• I made it to the halfway point, and while I felt good (and my ankle felt 100% the same), I dropped out.  The wisdom of friends (real world, blog commenters, FB friends) and my husband had sunk in -- keeping my mind on the big picture (future races, being healthy and able to move around in Europe later THIS WEEK (eeeeeek!!!!)).  I had been carefully watching my step (and I mean every single step, I spent most of the race looking mostly down), and part of me thinks I could have finished, but I respect the distance.  There's a big difference between a half and a full.  I think I was around 2:50 for the half, so if I'd stayed around the same pace, I would have finished around 5:40 (and therefore beaten my very first full ever!).  But of course, it was far from certain I'd stay around the same pace, and the idea of being out there for about 3 more hours did not sound fun.  I warmed up at times, but at other times, especially along the lake, it was cold and windy.  I'd pitched my long-sleeve shirt around mile 1, and about 10 seconds later, I went back to pick it up, realizing I might need it later -- good decision! 
  • At the half, there was a sweet girl named Allie who'd dropped out.  Felt dizzy, weird numbness, and her parents were coming to pick her up.  She was so disappointed in herself, and really down in the dumps, all kinds of friends and family had come to watch her and she felt like she'd let them all down.  Her parents were nice enough to pick me up as well, and we all drove to the finish together.  I tried to help her feel better, reminding her there would be a lifetime of races if she wanted, but that if she didn't want, there's no requirement to race to be a runner, or she could do races other than the marathon, or she could just do activities other than running, she has tons of options, and for her family, finishing 13.1 miles still seems like quite an accomplishment, even though it wasn't what she wanted, and they were still undoubtedly happy to have been there to see her run some and to support her. 
  • At the finish, I found my family and then joined the finish line crowd to wait for my Dallas friend.  Unfortunately, I saw the 4:00 pace group, and then 4:10, before I found her.  She finished in 4:12 and was a bit bummed about missing her sub-4 goal, but in great spirits anyway to have finished with one of her top 3 or 4 finish times.  She'll get it eventually, and she knows it.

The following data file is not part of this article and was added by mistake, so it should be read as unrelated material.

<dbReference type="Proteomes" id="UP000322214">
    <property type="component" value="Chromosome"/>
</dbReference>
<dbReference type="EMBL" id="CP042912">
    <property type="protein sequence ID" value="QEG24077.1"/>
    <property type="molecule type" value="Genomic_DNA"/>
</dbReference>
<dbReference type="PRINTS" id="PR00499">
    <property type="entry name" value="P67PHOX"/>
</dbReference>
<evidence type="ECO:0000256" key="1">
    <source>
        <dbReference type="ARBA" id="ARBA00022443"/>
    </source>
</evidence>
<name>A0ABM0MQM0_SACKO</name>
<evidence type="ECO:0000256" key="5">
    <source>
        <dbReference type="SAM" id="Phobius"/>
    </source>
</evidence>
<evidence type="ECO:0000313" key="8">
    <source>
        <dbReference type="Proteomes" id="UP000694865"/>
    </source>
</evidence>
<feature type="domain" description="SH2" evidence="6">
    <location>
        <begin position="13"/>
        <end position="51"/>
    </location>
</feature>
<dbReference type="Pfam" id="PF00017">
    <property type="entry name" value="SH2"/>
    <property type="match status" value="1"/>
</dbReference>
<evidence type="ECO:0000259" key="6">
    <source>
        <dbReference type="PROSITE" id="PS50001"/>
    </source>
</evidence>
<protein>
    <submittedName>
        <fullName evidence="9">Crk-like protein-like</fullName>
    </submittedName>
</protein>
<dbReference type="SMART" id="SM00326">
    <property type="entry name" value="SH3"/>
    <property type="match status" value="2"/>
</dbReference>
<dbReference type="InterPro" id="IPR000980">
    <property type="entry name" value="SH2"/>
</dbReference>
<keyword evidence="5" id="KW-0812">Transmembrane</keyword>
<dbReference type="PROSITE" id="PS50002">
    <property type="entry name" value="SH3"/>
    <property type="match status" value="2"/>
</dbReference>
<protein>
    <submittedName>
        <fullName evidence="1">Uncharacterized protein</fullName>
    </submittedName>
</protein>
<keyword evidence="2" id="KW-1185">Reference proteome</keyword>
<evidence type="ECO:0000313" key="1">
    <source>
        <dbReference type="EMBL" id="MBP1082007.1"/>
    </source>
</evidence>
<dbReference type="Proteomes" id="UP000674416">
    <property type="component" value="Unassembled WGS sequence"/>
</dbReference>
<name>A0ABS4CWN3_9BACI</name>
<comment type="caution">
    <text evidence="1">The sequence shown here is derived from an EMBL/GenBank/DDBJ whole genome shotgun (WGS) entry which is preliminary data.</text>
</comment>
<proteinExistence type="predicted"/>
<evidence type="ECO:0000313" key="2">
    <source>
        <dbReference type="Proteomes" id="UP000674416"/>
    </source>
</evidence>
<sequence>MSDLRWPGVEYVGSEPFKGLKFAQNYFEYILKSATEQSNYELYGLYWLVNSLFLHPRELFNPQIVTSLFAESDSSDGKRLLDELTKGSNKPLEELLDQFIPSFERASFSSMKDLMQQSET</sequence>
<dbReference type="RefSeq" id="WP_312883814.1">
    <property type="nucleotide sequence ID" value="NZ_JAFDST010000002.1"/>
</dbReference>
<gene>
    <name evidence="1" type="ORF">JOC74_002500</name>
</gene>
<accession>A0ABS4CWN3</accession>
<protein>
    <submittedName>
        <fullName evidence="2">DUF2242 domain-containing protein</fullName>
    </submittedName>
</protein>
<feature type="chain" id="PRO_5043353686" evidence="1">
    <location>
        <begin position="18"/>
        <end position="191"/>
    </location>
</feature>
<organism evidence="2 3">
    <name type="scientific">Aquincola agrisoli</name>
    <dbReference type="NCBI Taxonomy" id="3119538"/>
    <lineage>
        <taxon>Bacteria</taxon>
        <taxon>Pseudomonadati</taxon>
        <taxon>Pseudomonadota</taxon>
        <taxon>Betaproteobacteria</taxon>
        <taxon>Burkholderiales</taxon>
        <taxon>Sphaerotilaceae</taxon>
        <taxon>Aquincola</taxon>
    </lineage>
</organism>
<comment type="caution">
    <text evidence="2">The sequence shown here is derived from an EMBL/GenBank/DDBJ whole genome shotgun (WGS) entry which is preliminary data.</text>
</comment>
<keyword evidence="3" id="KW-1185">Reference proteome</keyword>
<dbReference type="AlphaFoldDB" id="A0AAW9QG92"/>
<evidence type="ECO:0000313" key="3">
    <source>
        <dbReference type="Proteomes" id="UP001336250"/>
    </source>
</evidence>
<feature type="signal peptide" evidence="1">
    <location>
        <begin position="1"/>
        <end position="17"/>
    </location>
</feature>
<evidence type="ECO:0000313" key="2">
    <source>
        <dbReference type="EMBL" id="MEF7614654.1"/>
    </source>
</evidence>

• Quick showers, then we went out to Lakefront Brewery for lunch.  Beer, cheese curds, fries, and a grilled cheese sandwich.  I ate like I'd run the full!  Oops...
  • Then a trip to Leon's, for Wisconsin's best frozen custard.  I went with 2 dips (all summer long, during marathon training, I thought about looking forward to having possibly my first 5 dip cone ever, but alas, half the distance, half the scoops...).  Vanilla topped by mint.  Divine. 
  • We went to visit my grandpa one more time.
  • We went to see my brother and my niece "Scout" (who was acting like a human on Sunday). 
  • Then we went to the airport for pizza and beer, then flew back to Dallas.  My ankle and foot felt a little tight sitting on the plane, but I think my brace may have been a bit too tight, particularly since my foot may have swelled some in the air. 

An all-around wonderful weekend, even if it didn't include the highlight marathon that I imagined it would as recently as 3 weeks ago when I finished my 22 miler.  Oh well, better safe than sorry!  And if I'd kept plodding along as I'd considered, of course it's possible I would have hurt my ankle more, but it's definite that I wouldn't have had enough time after the race for the couple final family visits. 

And good news yesterday -- even though I got home late and got to bed very late, I woke up for boot camp Monday morning, and my ankle felt the same!  I had some very mild soreness in my quads (totally normal for me after a long run; while 13.1 wouldn't ordinarily be long, it probably is after 2.5 weeks off).  And now I'd say I'm totally back to normal.

If only Sunday's unofficial half (my time registered at the half mark, but I think the online results are only finishers; thankfully I got a results print-out at the finish line so at least I have my own little documentation), could be paired with my decade-old half time from the Journeys Marathon in Eagle River to count as one Wisconsin full.  Oh well, someday (assuming I go for 50 states, and possibly even if I don't, just for the convenience of racing near family), I'll be back. 

The Milwaukee Lakefront Marathon only had 3500 runners registered (it was capped), and only 2300 finishers.  Not sure if that's normal, or if maybe less than 3500 registered.  It was very well-organized.  The race director was walking around inside the high school before the race start, checking to see if anyone needed anything!  And as I feared, being toward the back of the race, the participants were very far spread out.  Normally, that might make me a bit concerned about staying on course.  However, for this race, at I think every single street that was not a private driveway, there was a volunteer with a flag, making sure we all stayed on course.  It was absolutely incredible course guidance.  And so many of them were encouraging, calling us by name (printed on our bibs), and telling us how great we were doing!  I still feel a little teary thinking about it.  So many nice people.  The course was pretty.  I wouldn't say it was flat, but there weren't any significant hills in the first half (and my definition of a "significant" hill probably encompasses things people in hilly places wouldn't even notice).  There were a fair number of spectators who'd come out from their houses to cheer us on, lots of cowbell!  The weather was a dream.  The pre-race buses were flawless, ample, easy.  Waiting inside the high school was great.  Looked like there was lots of food for the finishers.  I'll definitely consider it for my legit Wisconsin full some day!